Imagine a drug, free to everyone, accessible whenever you need it, that has the ability to temporarily reduce or relieve pain, raise or lower your blood pressure, reduce anxiety and over all make you feel better. Sounds miraculous, right? In fact, that “drug” exists in each and every one of us. It’s called “Creativity.”

Today there are many scientific studies that attest to the positive impact that the arts has on people, especially sick people. But in 2000 when the Caring Arts Foundation (formerly known as “Strike at Cancer”) first started putting that belief to work, that notion wasn’t so widely embraced.

“Our first hospital partner was Children’s Memorial Hospital,” says Barbara Weigand, co-founder and program director for the Foundation. “I remember telling the artists and musicians there to lay low, don’t get in anyone’s way and don’t talk about the Foundation, just to do what they’re trained to do, which is to engage and gently encourage patients and family members to try their hand at something creative.” 

“Once the hospital workers started to hear from the families how much they valued the opportunity to take part in the art, music or photography, everyone started to take notice,” says Weigand. “Now we have hospitals contacting us to inquire how they might work with us.”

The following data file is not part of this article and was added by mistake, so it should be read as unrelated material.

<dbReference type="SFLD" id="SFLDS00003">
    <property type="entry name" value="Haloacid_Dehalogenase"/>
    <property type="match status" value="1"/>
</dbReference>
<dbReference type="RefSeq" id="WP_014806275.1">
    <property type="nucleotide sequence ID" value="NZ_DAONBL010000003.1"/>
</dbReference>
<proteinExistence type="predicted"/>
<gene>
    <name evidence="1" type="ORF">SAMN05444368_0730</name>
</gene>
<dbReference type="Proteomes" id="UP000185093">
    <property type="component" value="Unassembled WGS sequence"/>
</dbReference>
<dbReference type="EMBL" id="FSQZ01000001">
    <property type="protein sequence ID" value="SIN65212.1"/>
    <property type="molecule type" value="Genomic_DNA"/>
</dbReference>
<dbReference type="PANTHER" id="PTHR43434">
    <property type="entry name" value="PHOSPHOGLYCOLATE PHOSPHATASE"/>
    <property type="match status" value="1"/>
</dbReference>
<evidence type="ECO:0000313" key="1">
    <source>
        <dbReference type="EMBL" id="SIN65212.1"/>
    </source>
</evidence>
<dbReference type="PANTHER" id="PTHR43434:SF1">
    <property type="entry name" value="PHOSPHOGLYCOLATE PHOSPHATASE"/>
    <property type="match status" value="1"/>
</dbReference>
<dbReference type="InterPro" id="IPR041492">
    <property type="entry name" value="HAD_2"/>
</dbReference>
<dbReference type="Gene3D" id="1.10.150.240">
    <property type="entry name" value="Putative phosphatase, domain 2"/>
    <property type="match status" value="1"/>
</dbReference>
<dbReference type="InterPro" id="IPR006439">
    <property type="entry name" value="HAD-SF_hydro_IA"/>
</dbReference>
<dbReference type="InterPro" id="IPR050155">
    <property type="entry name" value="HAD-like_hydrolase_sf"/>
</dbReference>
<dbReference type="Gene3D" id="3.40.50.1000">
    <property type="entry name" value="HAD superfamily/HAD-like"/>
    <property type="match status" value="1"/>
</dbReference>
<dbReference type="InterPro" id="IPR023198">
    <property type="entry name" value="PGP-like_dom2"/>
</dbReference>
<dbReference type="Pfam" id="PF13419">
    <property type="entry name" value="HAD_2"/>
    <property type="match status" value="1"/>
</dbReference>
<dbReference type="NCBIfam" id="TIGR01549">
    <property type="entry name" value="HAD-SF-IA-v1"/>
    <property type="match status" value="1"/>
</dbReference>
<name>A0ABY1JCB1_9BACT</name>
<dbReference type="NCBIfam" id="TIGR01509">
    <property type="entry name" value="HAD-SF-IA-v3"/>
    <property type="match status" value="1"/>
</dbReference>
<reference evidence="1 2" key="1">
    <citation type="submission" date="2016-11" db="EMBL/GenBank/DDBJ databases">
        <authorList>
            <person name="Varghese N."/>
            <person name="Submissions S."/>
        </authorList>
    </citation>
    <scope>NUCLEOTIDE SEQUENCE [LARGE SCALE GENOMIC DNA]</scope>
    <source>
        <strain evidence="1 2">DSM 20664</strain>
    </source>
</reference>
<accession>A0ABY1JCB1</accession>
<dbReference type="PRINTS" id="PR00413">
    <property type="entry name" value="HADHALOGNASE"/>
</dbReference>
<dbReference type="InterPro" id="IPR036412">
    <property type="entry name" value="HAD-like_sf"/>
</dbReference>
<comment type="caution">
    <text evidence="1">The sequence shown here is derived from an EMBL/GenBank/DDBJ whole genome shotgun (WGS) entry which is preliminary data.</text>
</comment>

With its focus on oncology, Caring Arts has a number of artists from many artistic disciplines in place at some of the largest and best cancer centers in Chicago: University of Chicago Hospitals (children & adults, inpatient & outpatient); Rush University Hospital (adult outpatient & radiology oncology); Lurie Children’s Hospital (outpatient clinic); Lurie Cancer Center at Northwestern Memorial Hospital. They also partner with other organizations that share its mission to improve the lives of local cancer patients and family members, including TLC Day Camp for Children with Cancer and Gilda’s Club Chicago.

The Foundation trains high-caliber professional artists and musicians from the community to work within a hospital environment. Each artist is also required to go through the hospitals’ Volunteer program, to learn the requirements of each institution. They also are required to have background checks, annual TB tests, flu shots, etc.